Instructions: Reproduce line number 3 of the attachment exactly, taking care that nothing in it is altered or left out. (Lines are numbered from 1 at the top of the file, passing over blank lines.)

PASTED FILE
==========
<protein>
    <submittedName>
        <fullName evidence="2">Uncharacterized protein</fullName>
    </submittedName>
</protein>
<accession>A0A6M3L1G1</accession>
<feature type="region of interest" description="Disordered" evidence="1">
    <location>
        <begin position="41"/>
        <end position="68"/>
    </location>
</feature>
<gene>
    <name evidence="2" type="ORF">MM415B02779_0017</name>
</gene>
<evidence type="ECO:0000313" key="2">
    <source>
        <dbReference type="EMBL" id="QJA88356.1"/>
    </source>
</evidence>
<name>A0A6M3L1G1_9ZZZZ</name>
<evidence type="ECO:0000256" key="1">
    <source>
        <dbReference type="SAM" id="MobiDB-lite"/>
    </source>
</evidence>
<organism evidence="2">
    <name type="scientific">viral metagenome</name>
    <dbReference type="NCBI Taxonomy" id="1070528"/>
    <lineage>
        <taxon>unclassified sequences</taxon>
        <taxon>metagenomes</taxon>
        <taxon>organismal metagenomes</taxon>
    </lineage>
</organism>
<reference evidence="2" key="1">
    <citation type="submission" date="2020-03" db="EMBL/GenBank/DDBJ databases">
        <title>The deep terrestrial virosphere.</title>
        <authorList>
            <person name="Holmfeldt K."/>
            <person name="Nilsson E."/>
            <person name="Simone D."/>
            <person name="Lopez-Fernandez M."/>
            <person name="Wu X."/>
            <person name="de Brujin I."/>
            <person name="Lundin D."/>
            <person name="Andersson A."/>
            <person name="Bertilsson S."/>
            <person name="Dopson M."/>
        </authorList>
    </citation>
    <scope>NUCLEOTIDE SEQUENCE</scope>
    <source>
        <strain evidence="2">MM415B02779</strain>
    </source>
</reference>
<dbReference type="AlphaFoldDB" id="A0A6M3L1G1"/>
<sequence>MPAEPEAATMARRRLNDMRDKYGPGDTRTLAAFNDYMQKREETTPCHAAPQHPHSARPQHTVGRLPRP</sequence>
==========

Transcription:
        <fullName evidence="2">Uncharacterized protein</fullName>